Grief is a Constant in Parenting

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Did feelings surface for you as you read this title? Trust me, I get it. Who wants to admit that grief is a major component of parenting? Not me! However, when I was able to accept this as reality, I felt free to love all aspects of the journey.

They say that the only constant is change, which when you think about it makes complete sense. What this quote leaves out is the sense of loss that is often associated with change – even when the change is good. It’s complicated, but I believe, the sooner we can accept that grief is a constant in parenting, the more present we can be in the experience. 

The sooner we can accept that grief is a constant in parenting, the more present we can be in the experience. 

In Brene Brown’s Atlas of the Heart, she tells us that her research has demonstrated the existence of three foundational elements of grief: 

  1. Loss
  2. Longing
  3. Feeling lost 

We often associate loss or longing with losing a person through death, divorce, or moving away. When we take the time to sit and understand loss and longing at a deeper level, we find that it’s so much more than that.

The feeling of loss can happen when we thought we knew something, but realize things have changed. It can occur when we lose a sense of normality we have taken for granted, or when our circumstances change. It even happens when we realize that things are not going to play out the way we anticipate them to. In each of these experiences, whether we allow it to happen or not, there is grief. Longing shows up when we’re searching for meaning or a desire to feel whole again. 

When understanding the concept of feeling lost Brene Brown says, “grief requires us to reorient every part of our physical, emotional and social worlds.” Reading this, my immediate response was: Wow! This definitely speaks to my experience of parenthood so far.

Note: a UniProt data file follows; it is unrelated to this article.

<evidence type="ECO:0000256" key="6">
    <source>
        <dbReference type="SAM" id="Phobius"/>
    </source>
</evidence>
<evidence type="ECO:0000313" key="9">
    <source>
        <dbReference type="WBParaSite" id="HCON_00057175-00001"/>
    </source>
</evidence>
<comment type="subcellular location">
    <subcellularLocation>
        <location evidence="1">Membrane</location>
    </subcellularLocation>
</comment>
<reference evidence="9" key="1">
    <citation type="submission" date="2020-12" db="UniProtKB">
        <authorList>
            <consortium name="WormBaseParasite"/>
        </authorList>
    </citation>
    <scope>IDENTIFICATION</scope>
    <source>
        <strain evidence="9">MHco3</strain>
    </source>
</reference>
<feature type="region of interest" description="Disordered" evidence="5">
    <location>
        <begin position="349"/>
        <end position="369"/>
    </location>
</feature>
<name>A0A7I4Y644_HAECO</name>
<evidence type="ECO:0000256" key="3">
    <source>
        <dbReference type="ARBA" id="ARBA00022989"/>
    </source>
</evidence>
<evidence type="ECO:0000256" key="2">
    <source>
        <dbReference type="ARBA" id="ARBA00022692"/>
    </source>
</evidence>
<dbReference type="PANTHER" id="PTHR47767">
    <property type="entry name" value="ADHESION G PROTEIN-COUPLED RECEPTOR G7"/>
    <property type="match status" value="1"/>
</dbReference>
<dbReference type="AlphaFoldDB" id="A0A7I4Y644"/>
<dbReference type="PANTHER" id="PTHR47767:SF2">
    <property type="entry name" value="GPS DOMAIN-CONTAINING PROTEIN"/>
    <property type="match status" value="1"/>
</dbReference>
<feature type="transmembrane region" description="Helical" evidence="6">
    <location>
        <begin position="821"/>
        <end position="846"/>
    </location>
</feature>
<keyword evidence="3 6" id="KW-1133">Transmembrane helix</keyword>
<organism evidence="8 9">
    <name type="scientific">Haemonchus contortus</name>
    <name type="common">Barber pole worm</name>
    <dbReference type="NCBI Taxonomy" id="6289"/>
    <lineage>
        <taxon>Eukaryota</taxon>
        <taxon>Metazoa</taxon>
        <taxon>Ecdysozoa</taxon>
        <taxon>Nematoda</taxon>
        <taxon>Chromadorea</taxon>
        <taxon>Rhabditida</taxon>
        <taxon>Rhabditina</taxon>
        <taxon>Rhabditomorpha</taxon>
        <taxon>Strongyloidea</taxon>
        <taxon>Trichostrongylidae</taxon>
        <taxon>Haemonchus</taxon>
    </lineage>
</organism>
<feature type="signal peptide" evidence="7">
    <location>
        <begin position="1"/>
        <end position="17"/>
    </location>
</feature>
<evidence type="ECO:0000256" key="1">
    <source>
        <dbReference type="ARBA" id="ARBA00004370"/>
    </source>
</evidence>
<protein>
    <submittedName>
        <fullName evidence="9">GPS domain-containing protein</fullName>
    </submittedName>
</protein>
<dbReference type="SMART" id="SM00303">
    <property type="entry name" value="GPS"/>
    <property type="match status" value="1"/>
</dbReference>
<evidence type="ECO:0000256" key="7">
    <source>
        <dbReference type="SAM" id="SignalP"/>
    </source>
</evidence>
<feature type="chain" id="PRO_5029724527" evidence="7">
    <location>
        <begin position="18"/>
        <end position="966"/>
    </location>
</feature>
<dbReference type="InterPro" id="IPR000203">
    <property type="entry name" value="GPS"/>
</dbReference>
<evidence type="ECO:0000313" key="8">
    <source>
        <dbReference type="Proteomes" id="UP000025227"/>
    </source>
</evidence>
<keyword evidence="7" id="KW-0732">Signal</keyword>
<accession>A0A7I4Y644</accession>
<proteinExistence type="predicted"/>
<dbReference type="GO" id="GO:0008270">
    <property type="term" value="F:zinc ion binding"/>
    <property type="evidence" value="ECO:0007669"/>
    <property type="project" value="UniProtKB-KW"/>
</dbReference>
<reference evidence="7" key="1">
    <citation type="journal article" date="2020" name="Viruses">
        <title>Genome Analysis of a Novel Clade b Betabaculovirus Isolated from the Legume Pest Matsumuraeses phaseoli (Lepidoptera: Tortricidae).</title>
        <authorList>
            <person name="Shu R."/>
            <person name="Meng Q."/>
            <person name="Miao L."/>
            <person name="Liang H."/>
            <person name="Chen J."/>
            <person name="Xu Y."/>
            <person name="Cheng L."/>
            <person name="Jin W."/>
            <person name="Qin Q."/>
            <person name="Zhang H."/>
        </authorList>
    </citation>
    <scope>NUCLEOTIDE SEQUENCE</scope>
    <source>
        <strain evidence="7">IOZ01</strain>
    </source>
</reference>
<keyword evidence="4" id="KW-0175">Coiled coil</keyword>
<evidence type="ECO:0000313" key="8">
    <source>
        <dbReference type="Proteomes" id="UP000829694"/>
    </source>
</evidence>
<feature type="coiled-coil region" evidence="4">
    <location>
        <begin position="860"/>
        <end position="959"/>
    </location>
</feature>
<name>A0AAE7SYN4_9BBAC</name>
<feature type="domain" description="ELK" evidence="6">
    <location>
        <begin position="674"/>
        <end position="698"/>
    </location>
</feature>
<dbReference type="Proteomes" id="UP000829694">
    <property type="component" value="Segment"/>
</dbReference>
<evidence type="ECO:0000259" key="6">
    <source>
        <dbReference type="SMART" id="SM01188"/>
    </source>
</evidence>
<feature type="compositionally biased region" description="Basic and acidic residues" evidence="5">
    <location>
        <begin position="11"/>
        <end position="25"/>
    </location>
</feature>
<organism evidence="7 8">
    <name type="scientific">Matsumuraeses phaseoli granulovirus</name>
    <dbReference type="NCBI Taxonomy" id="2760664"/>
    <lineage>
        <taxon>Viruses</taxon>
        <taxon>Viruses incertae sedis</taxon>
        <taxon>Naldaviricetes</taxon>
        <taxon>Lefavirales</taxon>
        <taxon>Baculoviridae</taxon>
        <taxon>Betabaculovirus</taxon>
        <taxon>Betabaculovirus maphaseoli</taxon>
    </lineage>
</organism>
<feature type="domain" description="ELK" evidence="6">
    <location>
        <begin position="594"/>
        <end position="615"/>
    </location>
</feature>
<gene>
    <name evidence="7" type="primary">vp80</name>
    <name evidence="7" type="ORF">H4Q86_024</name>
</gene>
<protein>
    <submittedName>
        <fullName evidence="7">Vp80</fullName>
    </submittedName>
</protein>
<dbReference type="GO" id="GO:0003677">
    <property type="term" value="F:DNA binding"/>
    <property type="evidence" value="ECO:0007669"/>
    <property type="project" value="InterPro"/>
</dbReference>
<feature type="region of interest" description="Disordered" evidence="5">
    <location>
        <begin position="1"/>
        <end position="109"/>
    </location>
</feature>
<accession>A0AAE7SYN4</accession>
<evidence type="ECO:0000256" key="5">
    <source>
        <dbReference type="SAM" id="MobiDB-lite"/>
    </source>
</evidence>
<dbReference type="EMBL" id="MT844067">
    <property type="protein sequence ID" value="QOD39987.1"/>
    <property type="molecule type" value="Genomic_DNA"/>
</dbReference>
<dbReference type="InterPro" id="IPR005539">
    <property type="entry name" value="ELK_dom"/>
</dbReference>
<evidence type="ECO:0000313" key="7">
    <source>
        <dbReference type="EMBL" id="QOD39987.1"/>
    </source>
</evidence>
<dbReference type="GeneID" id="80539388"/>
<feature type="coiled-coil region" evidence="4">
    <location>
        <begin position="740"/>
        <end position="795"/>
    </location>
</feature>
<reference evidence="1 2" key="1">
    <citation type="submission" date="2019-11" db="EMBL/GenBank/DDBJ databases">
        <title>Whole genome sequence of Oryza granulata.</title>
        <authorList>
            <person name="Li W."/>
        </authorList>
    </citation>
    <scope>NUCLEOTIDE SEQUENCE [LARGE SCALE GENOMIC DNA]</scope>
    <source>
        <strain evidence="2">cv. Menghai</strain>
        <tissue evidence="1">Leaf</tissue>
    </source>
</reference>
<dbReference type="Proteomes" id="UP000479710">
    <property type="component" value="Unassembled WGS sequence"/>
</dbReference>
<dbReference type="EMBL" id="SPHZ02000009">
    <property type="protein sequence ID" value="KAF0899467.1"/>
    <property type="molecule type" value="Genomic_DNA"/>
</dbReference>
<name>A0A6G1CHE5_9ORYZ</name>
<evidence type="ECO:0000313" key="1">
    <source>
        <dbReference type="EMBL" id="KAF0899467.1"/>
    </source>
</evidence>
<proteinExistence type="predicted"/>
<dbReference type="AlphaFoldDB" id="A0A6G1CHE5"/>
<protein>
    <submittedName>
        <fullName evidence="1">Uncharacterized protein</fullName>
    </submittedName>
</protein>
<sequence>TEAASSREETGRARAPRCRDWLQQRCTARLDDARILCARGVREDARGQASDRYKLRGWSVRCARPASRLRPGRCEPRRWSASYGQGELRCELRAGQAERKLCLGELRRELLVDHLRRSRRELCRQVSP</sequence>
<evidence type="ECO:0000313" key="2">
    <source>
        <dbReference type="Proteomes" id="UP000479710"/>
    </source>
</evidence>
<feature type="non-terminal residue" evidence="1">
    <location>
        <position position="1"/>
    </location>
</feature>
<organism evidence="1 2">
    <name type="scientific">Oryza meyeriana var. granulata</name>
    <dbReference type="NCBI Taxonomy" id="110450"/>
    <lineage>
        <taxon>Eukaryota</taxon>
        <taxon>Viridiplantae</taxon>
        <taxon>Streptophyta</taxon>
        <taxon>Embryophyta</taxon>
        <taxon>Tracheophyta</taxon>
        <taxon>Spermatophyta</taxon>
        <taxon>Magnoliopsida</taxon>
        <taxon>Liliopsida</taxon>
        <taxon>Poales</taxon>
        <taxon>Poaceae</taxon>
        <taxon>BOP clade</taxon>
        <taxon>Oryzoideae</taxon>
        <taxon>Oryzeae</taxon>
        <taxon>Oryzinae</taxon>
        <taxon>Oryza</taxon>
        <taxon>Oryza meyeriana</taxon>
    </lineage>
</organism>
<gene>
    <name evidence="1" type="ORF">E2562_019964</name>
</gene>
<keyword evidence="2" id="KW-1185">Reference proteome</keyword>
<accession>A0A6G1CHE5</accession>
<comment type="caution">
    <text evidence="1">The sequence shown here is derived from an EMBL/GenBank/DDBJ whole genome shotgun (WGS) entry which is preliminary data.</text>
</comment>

Becoming a parent is a re-birth. Re-birth comes with growth, opportunity, and something completely new. But it also means that you’re leaving something old behind. Often, there are parts of the old that we really loved. It’s not always easy to fully accept the new without grieving and processing that. This is deep, so let me provide a real life example.

When I reflect on what I miss the most before becoming a mother it’s my sense of spontaneity, which is a value of mine.

Before I had my daughter, If I wanted to go shopping, I went. If I wanted to read a book, I did. If I wanted a lazy morning, I took it. If my partner and I wanted to grab a beer or go out to dinner, we did. The spontaneity of life made me feel sexy and exciting. I realize this spontaneity came with a lot of privilege and I am grateful for that. Not everyone can drop everything and do these things, due to many different restrictions like a work schedule, financial constraints, a safe environment, etc. 

For a long time I grieved the loss of my spontaneity after becoming a parent. I felt boring and tethered. Many of us at first try to push through, but I just couldn’t. I felt it so deeply that I shared how hard it was with my partner – and was relieved that he felt it too. The sharing aspect of this process unlocked something for me. 

“Each person’s grief is as unique as their fingerprint. But what everyone has in common is that no matter how they grieve, they share a need for their grief to be witnessed. That doesn’t mean needing someone to try to lessen it or reframe it for them. The need is for someone to be fully present to the magnitude of their loss without trying to point out the silver lining.” – David Kessler

We sat in the grief together. Allowing myself to feel the sense of loss and longing empowered me to – eventually – shift my perspective.

I have come to realize that I am still spontaneous – it just looks very different. Spontaneity is sprinkled into our Saturday breakfast, the books we read, the at home date night experiences we create, and the new walking path we will discover. It may not bring the exact same feelings of sexiness and excitement, but that’s okay. It’s also okay to still want to feel those things, but with an understanding that they may have to be found in different ways or places.

The grieving process is a part of every change we encounter with our children, partner, and selves. From starting to eat solids to going off to college, our children provide us with a long stream of little losses. The more comfortable we become with grief, the more accepting we are of the only constant there is: change. 

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